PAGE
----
How Are Igneous Rocks Formed

by Jerry Coffey on December 6, 2010

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How Are Igneous Rocks Formed

Basalt, an example of an igneous rock. Image Source: Wikipedia

The answer to how are igneous rocks formed is pretty straight forward: Igneous rocks are called fire rocks and are formed either underground or above ground. Underground, they are formed when magma deep within the Earth becomes trapped in small pockets. As these pockets of magma cool slowly they become igneous rocks. Igneous rocks are also formed when volcanoes erupt. Igneous rocks are formed as the lava cools above ground. The upper 16 km of the Earth’s crust is composed of 95% igneous rock.

Intrusive igneous rocks are formed from magma that cools and solidifies underground. These rocks are coarse grained. The mineral grains in such rocks can generally be identified with the unaided eye. They can be classified according to the shape and size of the intrusive body and its relation to the other formations into which it intrudes. Intrusive formations are batholiths, stocks,laccoliths, sills, and dikes.

The central core(batholiths) of major mountain ranges consist of intrusive igneous rocks, usually granite and occupy huge areas of the Earth’s surface. Coarse grained intrusive igneous rocks which form deep in the crust are termed as abyssal and those that form near the surface are called hypabyssal.

Extrusive igneous rocks are formed at the crust’s surface as a result of the partial melting of rocks within the mantle and crust. Extrusive igneous rocks cool and solidify quicker than intrusive igneous rocks and are fine grained.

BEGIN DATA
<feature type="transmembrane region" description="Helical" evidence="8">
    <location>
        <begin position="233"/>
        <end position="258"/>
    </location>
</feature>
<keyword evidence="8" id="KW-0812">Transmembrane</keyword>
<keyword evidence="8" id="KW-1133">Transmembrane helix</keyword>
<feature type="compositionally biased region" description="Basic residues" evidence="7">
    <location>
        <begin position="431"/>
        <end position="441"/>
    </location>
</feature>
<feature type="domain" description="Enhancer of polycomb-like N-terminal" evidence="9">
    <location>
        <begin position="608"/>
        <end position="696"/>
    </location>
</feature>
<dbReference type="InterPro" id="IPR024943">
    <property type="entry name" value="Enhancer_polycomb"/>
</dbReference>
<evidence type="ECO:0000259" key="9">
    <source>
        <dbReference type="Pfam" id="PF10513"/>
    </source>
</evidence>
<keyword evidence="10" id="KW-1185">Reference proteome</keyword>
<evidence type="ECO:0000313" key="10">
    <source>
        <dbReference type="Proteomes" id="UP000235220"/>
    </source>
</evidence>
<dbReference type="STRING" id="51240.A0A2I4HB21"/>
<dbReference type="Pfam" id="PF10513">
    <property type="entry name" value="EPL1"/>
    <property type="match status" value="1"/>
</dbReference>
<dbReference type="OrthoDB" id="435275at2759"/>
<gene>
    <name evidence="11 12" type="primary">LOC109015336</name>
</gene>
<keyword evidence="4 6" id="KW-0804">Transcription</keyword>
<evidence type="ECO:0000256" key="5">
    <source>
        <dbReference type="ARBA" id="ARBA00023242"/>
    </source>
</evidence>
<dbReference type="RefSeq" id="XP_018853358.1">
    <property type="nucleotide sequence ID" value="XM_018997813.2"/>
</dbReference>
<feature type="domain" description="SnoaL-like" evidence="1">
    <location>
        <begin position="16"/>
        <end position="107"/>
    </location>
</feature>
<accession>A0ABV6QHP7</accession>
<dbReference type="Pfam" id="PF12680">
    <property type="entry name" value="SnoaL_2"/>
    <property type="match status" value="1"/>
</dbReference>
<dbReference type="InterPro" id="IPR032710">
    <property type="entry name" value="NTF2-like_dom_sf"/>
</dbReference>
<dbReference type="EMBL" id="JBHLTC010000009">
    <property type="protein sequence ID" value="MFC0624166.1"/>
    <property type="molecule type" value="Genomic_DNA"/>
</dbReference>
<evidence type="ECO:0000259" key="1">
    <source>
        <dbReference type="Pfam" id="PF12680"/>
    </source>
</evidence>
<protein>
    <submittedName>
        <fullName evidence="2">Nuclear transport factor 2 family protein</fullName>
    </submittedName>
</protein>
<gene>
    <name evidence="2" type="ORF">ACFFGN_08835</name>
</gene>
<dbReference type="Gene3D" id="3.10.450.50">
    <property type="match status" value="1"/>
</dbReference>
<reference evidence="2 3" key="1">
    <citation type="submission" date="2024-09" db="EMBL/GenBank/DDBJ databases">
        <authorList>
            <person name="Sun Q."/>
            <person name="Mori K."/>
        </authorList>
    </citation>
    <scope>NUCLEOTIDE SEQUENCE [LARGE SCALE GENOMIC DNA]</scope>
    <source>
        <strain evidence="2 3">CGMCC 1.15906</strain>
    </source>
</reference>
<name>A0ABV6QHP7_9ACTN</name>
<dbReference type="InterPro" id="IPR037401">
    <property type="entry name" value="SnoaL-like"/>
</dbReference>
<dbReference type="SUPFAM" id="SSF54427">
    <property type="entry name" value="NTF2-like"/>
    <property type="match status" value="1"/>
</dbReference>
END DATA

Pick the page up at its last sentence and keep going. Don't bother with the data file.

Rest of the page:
Igneous rocks are classified according to mode of occurrence, texture, mineralogy, chemical composition, and the geometry of the igneous body. Two important variables used for the classification of igneous rocks are particle size and the mineral composition of the rock. Feldspar, quartz, olivines, micas, etc are all important minerals in the formation of igneous rocks, and are important to their classification. Types of igneous rocks with other essential minerals are very rare. In simplified classification, igneous rock types are separated by the type of feldspar present, the presence or absence of quartz, and in rocks with no feldspar or quartz, the type of iron or magnesium minerals present. Rocks containing quartz are silica-oversaturated. Rocks with feldspathoids are silica-undersaturated.

Igneous rocks which have crystals large enough to be seen with the unaided eye are called phaneritic. Those with crystals too small to be seen are called aphanitic. Usually phaneritic are intrusive rock and aphanitic are extrusive. An igneous rock with larger, clearly discernible crystals embedded in a finer-grained matrix is called porphyry. Porphyritic texture develops when some of the crystals grow before the main mass of the magma crystallizes as finer-grained material.

While this gives you a basic understanding of ‘how are igneous rocks formed’ and a brief brush over of their classification, there is still plenty of additional research that you can do here on Universe Today.

We have written many articles about igneous rocks for Universe Today. Here’s an article about the types of rock, and here’s an article about how rocks are formed.

If you’d like more info on igneous rocks, check out U.S. Geological Survey Website. And here’s a link to Geology.com.

We’ve also recorded an episode of Astronomy Cast all about planet Earth. Listen here, Episode 51: Earth.

Sources:
http://www.fi.edu/fellows/fellow1/oct98/create/igneous.htm
http://en.wikipedia.org/wiki/Igneous_rock
http://geology.com/rocks/igneous-rocks.shtml
http://vulcan.wr.usgs.gov/LivingWith/VolcanicPast/Notes/igneous_rocks.html

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